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The Voices of African Women in Agriculture

The African Women in Agricultural Research and Development program (AWARD) seeks to realize the untapped potential of women scientists in Africa. As a career development program, AWARD offers competitive fellowships to African women in agriculture.

These women have a common goal to eliminate hunger and poverty in Africa through agricultural research. Research areas are widespread, but have included plant pathology, water management and poultry science. Fellowships have been granted to women from a range of socioeconomic backgrounds.

So, why women? Why is it specifically important to support female agricultural scientists in Africa?

Most African smallholder farmers are women, but only one in four agricultural researchers is female. There are traditional and cultural barriers to women’s participation in agricultural science and to education in general. In this traditionally male-dominated field, women need support to develop leadership skills.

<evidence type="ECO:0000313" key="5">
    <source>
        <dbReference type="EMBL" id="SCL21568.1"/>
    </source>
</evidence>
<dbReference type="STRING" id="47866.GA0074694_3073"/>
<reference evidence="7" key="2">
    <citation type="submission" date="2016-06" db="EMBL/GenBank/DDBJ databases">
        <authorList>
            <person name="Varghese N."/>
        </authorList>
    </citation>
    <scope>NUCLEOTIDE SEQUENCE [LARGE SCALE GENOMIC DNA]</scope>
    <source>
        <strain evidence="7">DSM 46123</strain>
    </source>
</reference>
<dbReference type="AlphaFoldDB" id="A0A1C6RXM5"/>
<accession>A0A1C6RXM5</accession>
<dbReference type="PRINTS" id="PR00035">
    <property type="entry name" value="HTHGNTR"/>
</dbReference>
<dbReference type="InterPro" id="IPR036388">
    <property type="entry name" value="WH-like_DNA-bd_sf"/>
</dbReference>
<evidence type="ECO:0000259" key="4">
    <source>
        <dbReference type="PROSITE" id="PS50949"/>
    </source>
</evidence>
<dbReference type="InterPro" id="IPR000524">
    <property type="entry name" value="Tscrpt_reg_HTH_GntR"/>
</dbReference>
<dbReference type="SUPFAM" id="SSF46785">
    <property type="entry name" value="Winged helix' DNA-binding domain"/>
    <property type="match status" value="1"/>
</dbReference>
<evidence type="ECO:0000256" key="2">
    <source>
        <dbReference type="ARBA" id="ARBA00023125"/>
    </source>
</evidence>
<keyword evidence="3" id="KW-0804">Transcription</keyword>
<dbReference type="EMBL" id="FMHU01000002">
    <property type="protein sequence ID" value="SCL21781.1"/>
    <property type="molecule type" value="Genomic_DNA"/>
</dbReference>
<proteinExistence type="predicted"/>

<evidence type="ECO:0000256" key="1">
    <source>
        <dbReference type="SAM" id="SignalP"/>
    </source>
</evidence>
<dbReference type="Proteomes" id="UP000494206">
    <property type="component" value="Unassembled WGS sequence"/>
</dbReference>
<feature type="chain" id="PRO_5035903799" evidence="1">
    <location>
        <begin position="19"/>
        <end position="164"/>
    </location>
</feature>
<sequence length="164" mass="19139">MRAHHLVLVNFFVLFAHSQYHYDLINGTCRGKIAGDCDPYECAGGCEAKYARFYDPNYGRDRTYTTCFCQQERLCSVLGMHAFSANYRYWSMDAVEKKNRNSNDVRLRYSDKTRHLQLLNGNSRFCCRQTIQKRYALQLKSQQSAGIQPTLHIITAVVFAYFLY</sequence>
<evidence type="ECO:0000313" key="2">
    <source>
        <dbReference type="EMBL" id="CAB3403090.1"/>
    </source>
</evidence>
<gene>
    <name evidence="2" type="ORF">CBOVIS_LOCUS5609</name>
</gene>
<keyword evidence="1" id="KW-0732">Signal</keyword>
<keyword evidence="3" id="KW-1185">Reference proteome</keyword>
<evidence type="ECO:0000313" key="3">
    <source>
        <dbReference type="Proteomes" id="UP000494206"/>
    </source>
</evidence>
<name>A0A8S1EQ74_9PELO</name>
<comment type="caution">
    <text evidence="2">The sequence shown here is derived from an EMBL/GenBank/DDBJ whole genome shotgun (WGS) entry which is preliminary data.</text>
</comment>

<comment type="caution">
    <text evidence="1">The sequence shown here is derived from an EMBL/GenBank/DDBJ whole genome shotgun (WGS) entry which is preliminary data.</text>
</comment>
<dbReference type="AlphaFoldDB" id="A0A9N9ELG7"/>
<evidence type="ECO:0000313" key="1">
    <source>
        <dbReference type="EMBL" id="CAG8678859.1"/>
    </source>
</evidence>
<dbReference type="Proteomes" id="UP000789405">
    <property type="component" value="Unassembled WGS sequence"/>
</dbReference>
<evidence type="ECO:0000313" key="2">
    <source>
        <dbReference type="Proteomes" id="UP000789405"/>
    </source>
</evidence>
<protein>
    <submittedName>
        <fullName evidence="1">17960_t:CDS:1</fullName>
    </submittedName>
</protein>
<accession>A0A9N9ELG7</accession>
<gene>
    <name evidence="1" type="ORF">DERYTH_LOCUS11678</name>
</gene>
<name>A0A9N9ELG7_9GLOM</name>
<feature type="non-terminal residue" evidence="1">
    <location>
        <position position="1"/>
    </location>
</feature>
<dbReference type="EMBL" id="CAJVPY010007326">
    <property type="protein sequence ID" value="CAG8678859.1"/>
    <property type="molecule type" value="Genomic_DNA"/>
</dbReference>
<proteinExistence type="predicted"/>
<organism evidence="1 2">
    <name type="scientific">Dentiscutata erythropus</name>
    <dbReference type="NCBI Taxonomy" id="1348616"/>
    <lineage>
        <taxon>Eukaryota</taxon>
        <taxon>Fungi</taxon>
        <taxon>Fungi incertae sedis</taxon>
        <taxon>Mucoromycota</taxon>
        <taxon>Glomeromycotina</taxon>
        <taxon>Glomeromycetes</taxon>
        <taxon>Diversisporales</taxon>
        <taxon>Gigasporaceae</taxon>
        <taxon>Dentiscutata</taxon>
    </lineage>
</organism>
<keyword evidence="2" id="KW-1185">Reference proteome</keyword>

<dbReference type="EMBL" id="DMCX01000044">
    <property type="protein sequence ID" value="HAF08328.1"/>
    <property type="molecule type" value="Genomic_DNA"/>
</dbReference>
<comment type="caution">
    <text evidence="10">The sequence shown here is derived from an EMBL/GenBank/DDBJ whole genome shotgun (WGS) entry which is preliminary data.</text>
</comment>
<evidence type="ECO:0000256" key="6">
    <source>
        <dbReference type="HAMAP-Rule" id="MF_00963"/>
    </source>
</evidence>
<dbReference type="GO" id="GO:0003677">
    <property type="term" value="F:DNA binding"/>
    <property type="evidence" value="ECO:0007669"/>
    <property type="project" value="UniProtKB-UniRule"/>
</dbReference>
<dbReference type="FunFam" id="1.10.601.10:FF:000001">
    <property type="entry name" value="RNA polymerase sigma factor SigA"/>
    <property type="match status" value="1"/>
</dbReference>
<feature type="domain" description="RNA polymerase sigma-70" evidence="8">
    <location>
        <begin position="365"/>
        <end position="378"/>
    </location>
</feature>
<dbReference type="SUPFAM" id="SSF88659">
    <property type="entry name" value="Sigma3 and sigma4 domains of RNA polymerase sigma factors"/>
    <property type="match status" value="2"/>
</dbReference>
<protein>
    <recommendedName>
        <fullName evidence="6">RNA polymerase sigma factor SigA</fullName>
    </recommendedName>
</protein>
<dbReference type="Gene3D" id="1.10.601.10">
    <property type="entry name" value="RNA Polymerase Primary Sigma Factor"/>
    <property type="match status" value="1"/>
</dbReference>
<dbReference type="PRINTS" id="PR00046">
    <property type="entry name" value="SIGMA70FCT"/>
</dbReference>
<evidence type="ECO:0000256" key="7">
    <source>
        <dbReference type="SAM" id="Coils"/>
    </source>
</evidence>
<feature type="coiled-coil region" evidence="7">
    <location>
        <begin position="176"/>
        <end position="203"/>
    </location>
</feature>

The AWARD program offers mentorship and development of science and leadership skills for women in agriculture. The goal is to provide women with a position where their voices can be heard in the field of agricultural science. 390 African women scientists have benefitted from this program.

Food security will require changes in field and laboratory work, and women have much to offer in this area of study. Dr. Jane Ambuko, supported by the AWARD program, started a project to introduce farmers to a cold-storage option for their food products. The CoolBot system is less expensive than traditional cooling systems and can preserve fruits and vegetables.

According to the Alliance for a Green Revolution in Africa, “four billion dollars’ worth of food is lost annually due to inefficiencies across the agricultural value chain after crops are harvested.”

The CoolBot system and the work of Jane Ambuko offer a solution to combat food waste and improve the economic livelihoods of families in Africa. This is one example of a research innovation, developed by a woman, that can help save lives by reducing hunger. The goal to end global poverty is more attainable with the inclusion of women.

– Iliana Lang

Sources: African Women in Agricultural Research and Development, Agricultural Science & Technology Indicators, AGRA, Feed the Future
Photo: FAO